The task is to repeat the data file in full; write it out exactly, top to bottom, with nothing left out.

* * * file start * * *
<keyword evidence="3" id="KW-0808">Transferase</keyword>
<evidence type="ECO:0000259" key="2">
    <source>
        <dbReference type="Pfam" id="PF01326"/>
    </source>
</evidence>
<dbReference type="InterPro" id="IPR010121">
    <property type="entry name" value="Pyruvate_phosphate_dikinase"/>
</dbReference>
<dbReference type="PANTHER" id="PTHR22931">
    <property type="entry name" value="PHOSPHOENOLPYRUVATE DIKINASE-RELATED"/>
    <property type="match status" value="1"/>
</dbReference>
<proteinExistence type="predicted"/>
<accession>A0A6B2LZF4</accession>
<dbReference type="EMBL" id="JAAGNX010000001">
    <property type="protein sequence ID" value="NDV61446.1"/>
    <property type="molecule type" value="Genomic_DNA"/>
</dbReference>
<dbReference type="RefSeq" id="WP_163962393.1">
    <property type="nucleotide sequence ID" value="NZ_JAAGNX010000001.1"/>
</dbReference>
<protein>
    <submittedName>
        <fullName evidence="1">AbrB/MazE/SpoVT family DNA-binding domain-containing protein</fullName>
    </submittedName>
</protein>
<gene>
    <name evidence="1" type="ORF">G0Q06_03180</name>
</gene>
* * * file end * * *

<keyword evidence="3" id="KW-0808">Transferase</keyword>
<evidence type="ECO:0000259" key="2">
    <source>
        <dbReference type="Pfam" id="PF01326"/>
    </source>
</evidence>
<dbReference type="InterPro" id="IPR010121">
    <property type="entry name" value="Pyruvate_phosphate_dikinase"/>
</dbReference>
<dbReference type="PANTHER" id="PTHR22931">
    <property type="entry name" value="PHOSPHOENOLPYRUVATE DIKINASE-RELATED"/>
    <property type="match status" value="1"/>
</dbReference>
<proteinExistence type="predicted"/>
<accession>A0A6B2LZF4</accession>
<dbReference type="EMBL" id="JAAGNX010000001">
    <property type="protein sequence ID" value="NDV61446.1"/>
    <property type="molecule type" value="Genomic_DNA"/>
</dbReference>
<dbReference type="RefSeq" id="WP_163962393.1">
    <property type="nucleotide sequence ID" value="NZ_JAAGNX010000001.1"/>
</dbReference>
<protein>
    <submittedName>
        <fullName evidence="1">AbrB/MazE/SpoVT family DNA-binding domain-containing protein</fullName>
    </submittedName>
</protein>
<gene>
    <name evidence="1" type="ORF">G0Q06_03180</name>
</gene>